What are the Best Baby Bottles in 2024?

Dave | Updated May 16, 2022 |

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Baby bottles
Baby bottles, there are loads to choose from. What makes a good one?

Choosing a baby bottle isn’t a choice you make entirely by yourself. There’s a little person involved that has a say in things!

That little person doesn’t explain the reasons behind their choices. So you’re never going to know them.

You can’t predict what they’ll like based on other children as one child is very different from another.

With that in mind, we think the best way to choose is to look at features and overall popularity. Pick what you like. The features you like. Then hope for the best where the baby is concerned.

Here’s our guide to the best baby bottles. Types, materials, features, what you need and when you need it. Followed by a closer look at some of the best baby bottles available today.

The Best Baby Bottles – Our Choices

  • Comotomo Baby Bottles – Innovative squashy silicone body and dual anti-colic vents
  • Avent (Philips) – Tried, tested and a favorite the world over. Classic shaped baby bottle, huge range.
  • Closer to Nature (Tommee Tippee) – A range compatible with other Tippee products and a wide breast mimic nipple design
  • Dr Brown’s – One of the top sellers in the USA, award-winning baby bottles, but a little short on looks
  • Avent Natural Glass (Philips) – A great value glass baby bottle alternative that won’t discolor or hold onto smells
  • mOmma (Lansinoh) – A baby bottle with an alternative mound shaped nipple design that may help reduce nipple confusion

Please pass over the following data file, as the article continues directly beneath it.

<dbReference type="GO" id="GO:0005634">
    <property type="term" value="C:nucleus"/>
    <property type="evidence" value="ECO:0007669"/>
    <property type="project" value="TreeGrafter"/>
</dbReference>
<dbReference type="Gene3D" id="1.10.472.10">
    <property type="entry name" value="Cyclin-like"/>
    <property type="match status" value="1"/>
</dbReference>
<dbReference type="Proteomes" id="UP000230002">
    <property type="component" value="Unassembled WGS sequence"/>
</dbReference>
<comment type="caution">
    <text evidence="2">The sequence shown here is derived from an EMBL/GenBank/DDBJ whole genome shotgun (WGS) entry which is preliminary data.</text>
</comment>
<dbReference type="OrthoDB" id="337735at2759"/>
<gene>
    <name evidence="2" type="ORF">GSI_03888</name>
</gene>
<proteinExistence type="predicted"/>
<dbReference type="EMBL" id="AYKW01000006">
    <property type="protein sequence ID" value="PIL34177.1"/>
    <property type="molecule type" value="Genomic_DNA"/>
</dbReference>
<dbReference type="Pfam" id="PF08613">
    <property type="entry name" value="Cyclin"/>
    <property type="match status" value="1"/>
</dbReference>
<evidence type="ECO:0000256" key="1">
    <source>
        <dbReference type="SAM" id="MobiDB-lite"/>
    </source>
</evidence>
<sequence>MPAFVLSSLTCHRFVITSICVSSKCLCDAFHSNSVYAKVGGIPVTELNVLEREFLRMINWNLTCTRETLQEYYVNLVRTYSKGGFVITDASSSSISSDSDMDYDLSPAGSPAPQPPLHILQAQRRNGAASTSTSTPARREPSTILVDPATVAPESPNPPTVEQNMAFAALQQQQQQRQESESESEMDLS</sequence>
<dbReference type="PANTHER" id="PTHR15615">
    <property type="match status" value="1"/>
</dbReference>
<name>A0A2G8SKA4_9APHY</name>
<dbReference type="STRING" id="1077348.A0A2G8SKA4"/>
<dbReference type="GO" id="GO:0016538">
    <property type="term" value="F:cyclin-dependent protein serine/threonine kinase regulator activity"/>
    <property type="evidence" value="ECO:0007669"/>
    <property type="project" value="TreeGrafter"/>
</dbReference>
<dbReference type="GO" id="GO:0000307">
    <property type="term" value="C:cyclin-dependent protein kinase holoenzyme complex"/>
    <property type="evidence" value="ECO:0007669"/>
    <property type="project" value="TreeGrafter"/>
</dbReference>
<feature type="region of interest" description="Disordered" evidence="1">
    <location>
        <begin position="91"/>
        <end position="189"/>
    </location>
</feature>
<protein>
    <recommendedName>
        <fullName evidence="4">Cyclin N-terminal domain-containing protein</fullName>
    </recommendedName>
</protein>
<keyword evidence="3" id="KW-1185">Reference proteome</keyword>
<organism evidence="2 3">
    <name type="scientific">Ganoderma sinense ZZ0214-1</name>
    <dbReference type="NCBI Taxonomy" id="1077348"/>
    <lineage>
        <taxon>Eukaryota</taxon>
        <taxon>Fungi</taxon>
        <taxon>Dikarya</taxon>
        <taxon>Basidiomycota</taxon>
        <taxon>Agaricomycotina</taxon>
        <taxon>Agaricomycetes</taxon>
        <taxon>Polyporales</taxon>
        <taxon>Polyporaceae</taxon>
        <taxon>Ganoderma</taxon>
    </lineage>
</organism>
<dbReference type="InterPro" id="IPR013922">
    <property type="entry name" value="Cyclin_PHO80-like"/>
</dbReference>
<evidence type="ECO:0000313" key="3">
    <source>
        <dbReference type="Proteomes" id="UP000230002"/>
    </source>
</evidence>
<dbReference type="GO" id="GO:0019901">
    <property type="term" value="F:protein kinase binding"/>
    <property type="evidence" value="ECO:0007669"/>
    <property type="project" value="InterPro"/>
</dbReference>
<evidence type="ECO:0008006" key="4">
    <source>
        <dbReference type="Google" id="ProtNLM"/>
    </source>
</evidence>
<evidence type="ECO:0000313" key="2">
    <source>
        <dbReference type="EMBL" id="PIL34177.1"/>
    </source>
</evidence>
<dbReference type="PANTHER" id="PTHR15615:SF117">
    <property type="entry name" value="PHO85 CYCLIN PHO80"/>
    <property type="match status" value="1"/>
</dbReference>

• Latch (Munchkin) – A nipple that moves with your baby
  • Ventaire (Playtex) – These angled baby bottles promote a more upright feeding position, good for some babies

Note: Our individual reviews are below, but you can also click any of the links above to check current prices on Amazon and other retailers

Other guides you might like:

The Best Baby Bottles Reviewed

Comotomo Baby Bottles

Comotomo has a mission to make things that are “better than good”. So they decided to shake up the world of baby bottles with a new silicon design that’s different from everything else out there and has quickly made it a bestseller and a contender for the best baby bottle.

Rather than a rigid plastic or glass bottle, the Comotomo baby bottle has a squashy silicone body. It’s more like a sac than a bottle. The nipple end isn’t revolutionary but the sac is designed to mimic the milk sac inside a real breast. It’s nice to touch and great to hold and as you know babies get their hands all over those bottles at feeding time.

The nipple end has a two anti-colic air vent system so that no vacuum is created inside the bottle and milk flows out of the nipple and no air gets sucked in. The base of the nipple is wide and will press up against your babies mouth, this is also very like a real breast.

One other feature worth mentioning is the fact that when you remove the top the opening into the bottle base is nice and wide so you can easily clean them.

They’re available as 5 ounce and 8 ounce bottles, with green or pink collars and 4 flow speeds for different ages of babies.

If there’s a complaint we could make it’s that when you feed at night in low light it’s impossible to see the markings on this bottle.

Comotomo bottle markings
These are not easy to see in low light

What we liked:

  • Made from silicon which has no BPA, PVC or Phthalate
  • Microwave, sterilizer, dishwasher and boiling water safe
  • Dual anti-colic vent system
  • Easy to clean
  • Silicone bottles don’t hold smells and discolor like plastic
  • Space-saving when empty as they can squash down in your diaper bag

What we didn’t:

  • Measurement markings on the sides of the bottle can be tough to see in low light
  • The bottle design has a narrow base and can be easily knocked over
  • No ‘official’ handles available from Comotomo (compatible handles are available though)